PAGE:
70 38.09 36.65 33.76 30.87 29.43
65 37.37 35.44 33.04 29.76 27.98
60 36.65 34.60 32.31 29.43 27.21
55 36.14 33.85 31.59 28.70 26.54
50 35.20 33.76 30.87 28.22 25.82
45 34.48 32.41 30.58 27.98 25.09
40 33.76 32.31 29.45 26.85 24.49
35 32.72 31.09 29.43 26.13 24.03
30 32.31 30.51 28.25 25.48 23.80
25 30.94 39.93 27.98 25.09 23.65
20 30.63 28.70 26.54 24.25 22.78
15 29.43 27.98 25.57 23.65 22.21
10 28.39 26.54 25.09 22.33 20.76
5 25.89 25.09 23.53 21.10 19.68
1 22.57 22.49 20.76 18.74 17.87

American Heart Association Data for VO2 max in ml/kg/min for Women by Age (yrs.)

Age VO2 max

20-29 36 + 6.9
30-39 34 + 6.2
40-49 32 + 6.2
50-59 29 + 5.4
60-69 27 + 4.7
70-79 27 + 5.8
 
 
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IV. VO2 During Arm Cranking

The final section of this lab involves VO2 measurement during arm cranking at an external work rate of 300 kgm/min (note that this external work rate is the same as in bout 1 of cycling).  VO2 is measured every 30 seconds during a 3-minute cranking bout.  The chart below shows Subject 1’s VO2 vs. time during the 3-minute cranking bout.   

Notice the steady-state VO2 reached during the final minute of the bout is 1.23 L/min, a higher value than that attained in cycling with the legs at the same external work rate (1.05 L/min).  During arm cranking or during most other upper body exercise, the muscles of the pelvis, trunk and shoulder girdle must contract to stabilize the body (maintain posture) and hold the body in position while force is being exerted by the hands.  For this reason, exercise with the upper body tends to have a higher O2 demand for a given external work rate than does exercise with the lower body.  If the upper body exercise does not require posture maintenance,  VO2 for a given work rate more closely matches that for lower body exercise.   Also, VO2 peak measured during upper body exercise is 20-30% lower than when measured during lower body exercise in the same person, probably due to smaller muscle mass in the arms and shoulders than in the legs.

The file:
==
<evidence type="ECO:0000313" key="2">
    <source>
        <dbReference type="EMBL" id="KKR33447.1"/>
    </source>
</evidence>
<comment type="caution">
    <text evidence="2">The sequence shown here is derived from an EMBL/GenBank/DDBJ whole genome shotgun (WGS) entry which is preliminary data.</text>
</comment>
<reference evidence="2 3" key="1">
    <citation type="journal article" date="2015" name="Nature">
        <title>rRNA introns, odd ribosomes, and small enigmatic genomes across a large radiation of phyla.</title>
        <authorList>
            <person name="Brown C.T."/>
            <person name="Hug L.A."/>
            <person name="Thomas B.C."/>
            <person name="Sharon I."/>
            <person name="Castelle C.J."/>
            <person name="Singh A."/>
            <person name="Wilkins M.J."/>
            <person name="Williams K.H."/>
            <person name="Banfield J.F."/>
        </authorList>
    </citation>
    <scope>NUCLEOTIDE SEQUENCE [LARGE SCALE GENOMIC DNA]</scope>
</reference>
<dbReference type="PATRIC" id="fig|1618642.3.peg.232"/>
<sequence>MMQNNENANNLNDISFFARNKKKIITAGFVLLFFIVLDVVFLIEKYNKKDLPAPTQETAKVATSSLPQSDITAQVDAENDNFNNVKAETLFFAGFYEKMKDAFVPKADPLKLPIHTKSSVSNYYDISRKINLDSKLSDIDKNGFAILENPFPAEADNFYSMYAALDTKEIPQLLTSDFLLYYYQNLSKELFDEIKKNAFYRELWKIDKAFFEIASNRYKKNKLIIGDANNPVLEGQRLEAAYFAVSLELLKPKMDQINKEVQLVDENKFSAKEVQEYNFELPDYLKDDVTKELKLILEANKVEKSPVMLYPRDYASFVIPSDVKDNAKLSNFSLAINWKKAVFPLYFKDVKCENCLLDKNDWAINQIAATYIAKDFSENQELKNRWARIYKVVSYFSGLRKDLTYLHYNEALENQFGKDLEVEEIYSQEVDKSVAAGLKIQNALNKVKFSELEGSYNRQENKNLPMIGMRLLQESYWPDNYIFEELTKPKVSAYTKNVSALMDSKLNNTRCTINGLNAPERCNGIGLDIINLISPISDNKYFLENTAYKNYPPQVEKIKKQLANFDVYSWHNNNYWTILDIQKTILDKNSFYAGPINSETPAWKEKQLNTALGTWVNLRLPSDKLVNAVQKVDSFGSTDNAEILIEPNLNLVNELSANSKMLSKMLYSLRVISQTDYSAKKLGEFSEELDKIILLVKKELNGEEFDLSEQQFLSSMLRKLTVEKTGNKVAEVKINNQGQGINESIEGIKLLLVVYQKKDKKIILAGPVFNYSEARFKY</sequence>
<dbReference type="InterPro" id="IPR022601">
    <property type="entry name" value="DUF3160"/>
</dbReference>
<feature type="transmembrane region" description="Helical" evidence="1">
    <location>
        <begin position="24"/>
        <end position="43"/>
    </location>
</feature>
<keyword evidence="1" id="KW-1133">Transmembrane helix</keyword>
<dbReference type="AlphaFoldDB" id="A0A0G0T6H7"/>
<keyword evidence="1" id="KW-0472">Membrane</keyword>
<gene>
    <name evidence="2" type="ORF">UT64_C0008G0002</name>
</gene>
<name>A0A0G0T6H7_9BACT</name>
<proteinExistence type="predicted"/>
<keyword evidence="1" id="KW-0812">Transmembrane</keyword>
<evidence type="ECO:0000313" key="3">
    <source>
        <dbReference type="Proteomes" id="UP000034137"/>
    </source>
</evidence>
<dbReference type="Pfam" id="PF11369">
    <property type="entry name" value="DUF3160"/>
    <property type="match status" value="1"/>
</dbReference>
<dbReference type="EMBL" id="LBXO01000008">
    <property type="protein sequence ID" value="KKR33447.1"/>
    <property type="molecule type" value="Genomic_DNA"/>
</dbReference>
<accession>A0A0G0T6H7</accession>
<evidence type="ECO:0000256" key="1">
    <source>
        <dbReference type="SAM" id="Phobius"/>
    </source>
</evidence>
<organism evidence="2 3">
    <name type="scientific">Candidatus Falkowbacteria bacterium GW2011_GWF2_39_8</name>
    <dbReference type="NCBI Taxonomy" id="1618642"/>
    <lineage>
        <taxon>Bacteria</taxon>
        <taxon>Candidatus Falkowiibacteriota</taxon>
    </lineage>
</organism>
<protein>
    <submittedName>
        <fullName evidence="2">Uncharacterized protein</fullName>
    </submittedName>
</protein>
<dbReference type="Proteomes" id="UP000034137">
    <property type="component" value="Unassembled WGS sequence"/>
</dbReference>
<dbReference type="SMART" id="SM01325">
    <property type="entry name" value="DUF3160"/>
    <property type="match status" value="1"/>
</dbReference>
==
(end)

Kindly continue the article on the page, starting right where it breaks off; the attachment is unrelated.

Part 4 of your lab assignment is a discussion question:

Would you expect the same drop in VO2 peak in upper body ergometry vs. lower body ergometry in a highly trained swimmer that you may expect in an untrained subject?  Why or why not?

 
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Review of Lab 3

You have come to the end of the online content of Lab 3.  Your  assignment has been presented in 4 parts, one part at the end of each section of the lab (pages 13,16,27 and 28).  You are to complete each of the questions and calculations and submit this assignment as an attachment to email.  The subject line of the email should be "your name - Lab 3" 


If you are uncertain about any concept presented in this lab, or if you want clarification or expansion of any point in the lab, I urge you to start a threaded conference discussion on WebBoard. Other students may have the same concerns, will probably benefit from the discussion, and may have the information you seek. And, of course, feel free to contact me (Dr. Eldridge) for assistance.

Be sure to check the Announcements Page to see whether there is a specific WebBoard or other assignment associated with this lab.